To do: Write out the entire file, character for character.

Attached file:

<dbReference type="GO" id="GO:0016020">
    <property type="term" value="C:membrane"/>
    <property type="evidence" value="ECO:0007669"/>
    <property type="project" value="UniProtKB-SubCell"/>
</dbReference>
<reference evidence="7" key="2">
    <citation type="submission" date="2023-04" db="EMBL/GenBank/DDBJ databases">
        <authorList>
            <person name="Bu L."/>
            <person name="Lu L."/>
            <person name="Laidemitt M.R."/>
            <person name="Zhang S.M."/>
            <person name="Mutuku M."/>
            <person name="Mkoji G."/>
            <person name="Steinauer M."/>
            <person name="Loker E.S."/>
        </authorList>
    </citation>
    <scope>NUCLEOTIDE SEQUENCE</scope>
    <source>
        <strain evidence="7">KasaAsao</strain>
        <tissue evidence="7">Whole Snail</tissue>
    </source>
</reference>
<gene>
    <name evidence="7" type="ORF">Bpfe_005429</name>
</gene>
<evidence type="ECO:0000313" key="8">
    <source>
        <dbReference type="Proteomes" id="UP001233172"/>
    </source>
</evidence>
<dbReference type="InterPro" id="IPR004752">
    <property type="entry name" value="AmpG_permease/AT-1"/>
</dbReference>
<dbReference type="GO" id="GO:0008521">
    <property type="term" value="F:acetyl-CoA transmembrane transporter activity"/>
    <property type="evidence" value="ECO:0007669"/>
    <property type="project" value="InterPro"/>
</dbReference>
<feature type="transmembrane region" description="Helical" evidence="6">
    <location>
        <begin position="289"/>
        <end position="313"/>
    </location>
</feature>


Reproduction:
<dbReference type="GO" id="GO:0016020">
    <property type="term" value="C:membrane"/>
    <property type="evidence" value="ECO:0007669"/>
    <property type="project" value="UniProtKB-SubCell"/>
</dbReference>
<reference evidence="7" key="2">
    <citation type="submission" date="2023-04" db="EMBL/GenBank/DDBJ databases">
        <authorList>
            <person name="Bu L."/>
            <person name="Lu L."/>
            <person name="Laidemitt M.R."/>
            <person name="Zhang S.M."/>
            <person name="Mutuku M."/>
            <person name="Mkoji G."/>
            <person name="Steinauer M."/>
            <person name="Loker E.S."/>
        </authorList>
    </citation>
    <scope>NUCLEOTIDE SEQUENCE</scope>
    <source>
        <strain evidence="7">KasaAsao</strain>
        <tissue evidence="7">Whole Snail</tissue>
    </source>
</reference>
<gene>
    <name evidence="7" type="ORF">Bpfe_005429</name>
</gene>
<evidence type="ECO:0000313" key="8">
    <source>
        <dbReference type="Proteomes" id="UP001233172"/>
    </source>
</evidence>
<dbReference type="InterPro" id="IPR004752">
    <property type="entry name" value="AmpG_permease/AT-1"/>
</dbReference>
<dbReference type="GO" id="GO:0008521">
    <property type="term" value="F:acetyl-CoA transmembrane transporter activity"/>
    <property type="evidence" value="ECO:0007669"/>
    <property type="project" value="InterPro"/>
</dbReference>
<feature type="transmembrane region" description="Helical" evidence="6">
    <location>
        <begin position="289"/>
        <end position="313"/>
    </location>
</feature>